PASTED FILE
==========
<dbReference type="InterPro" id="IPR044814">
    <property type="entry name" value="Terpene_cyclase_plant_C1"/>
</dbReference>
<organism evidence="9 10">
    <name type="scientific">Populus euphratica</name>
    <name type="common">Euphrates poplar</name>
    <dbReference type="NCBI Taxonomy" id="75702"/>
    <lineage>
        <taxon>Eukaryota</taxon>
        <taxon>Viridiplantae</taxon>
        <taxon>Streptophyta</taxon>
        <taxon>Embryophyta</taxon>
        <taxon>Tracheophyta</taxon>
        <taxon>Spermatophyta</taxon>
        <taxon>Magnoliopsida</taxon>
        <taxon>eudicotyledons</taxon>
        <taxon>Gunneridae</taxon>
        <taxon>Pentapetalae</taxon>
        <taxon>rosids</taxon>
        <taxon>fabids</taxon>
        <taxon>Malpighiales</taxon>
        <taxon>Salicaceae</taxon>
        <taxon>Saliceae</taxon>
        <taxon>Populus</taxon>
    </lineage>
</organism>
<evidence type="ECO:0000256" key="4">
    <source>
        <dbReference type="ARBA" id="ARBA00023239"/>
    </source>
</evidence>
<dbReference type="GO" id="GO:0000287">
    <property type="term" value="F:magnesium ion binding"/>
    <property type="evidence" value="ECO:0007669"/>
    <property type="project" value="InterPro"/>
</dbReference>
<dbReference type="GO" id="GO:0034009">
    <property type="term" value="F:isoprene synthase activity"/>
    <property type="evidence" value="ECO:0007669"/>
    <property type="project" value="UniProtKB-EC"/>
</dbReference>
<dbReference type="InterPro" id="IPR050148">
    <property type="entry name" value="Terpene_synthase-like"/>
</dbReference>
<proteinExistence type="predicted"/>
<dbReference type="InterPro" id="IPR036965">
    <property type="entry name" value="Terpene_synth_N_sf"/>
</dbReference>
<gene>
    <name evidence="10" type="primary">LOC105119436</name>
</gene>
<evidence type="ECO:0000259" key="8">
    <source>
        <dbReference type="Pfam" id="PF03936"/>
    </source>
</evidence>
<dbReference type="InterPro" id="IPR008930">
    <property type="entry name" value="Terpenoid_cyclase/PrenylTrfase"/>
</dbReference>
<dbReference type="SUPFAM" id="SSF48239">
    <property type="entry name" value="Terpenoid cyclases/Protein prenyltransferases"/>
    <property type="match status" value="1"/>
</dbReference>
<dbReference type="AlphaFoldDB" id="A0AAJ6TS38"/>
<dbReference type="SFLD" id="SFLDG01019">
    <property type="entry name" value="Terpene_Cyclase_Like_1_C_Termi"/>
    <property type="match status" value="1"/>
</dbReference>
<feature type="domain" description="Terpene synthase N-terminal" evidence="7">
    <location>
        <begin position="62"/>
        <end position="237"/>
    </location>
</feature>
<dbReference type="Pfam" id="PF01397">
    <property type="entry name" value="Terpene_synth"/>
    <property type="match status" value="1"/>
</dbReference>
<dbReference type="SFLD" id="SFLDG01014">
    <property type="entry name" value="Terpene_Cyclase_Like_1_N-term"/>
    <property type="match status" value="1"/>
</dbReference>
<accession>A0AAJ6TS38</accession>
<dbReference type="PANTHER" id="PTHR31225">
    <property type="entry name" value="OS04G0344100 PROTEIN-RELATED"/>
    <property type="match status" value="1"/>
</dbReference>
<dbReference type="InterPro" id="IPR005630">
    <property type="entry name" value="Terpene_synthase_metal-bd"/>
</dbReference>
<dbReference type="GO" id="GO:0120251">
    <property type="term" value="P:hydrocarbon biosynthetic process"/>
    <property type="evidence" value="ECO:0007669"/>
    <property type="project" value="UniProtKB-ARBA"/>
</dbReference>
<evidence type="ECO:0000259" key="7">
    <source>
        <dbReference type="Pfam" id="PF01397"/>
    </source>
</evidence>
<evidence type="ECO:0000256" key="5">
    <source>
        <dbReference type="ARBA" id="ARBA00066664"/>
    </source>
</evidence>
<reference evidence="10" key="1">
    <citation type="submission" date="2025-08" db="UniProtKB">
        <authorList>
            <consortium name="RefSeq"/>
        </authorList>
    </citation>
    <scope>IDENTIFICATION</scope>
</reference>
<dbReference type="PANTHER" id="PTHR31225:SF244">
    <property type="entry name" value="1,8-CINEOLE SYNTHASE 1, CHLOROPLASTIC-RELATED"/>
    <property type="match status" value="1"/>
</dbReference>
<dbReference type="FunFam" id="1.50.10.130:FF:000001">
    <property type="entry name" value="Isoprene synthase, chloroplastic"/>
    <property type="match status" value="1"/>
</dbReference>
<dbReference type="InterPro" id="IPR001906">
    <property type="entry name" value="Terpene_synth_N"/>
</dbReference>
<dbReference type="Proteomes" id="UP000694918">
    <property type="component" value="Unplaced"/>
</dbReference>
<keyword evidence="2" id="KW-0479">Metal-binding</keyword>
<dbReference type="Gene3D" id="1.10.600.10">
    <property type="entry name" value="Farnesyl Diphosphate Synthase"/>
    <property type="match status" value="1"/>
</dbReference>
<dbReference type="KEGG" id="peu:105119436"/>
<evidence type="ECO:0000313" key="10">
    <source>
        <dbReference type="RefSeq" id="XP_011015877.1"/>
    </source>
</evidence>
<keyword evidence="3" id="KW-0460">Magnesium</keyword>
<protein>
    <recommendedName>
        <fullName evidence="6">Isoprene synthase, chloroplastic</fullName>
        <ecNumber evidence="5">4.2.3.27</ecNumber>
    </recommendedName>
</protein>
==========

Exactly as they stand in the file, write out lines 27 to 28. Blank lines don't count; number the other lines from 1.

<evidence type="ECO:0000256" key="4">
    <source>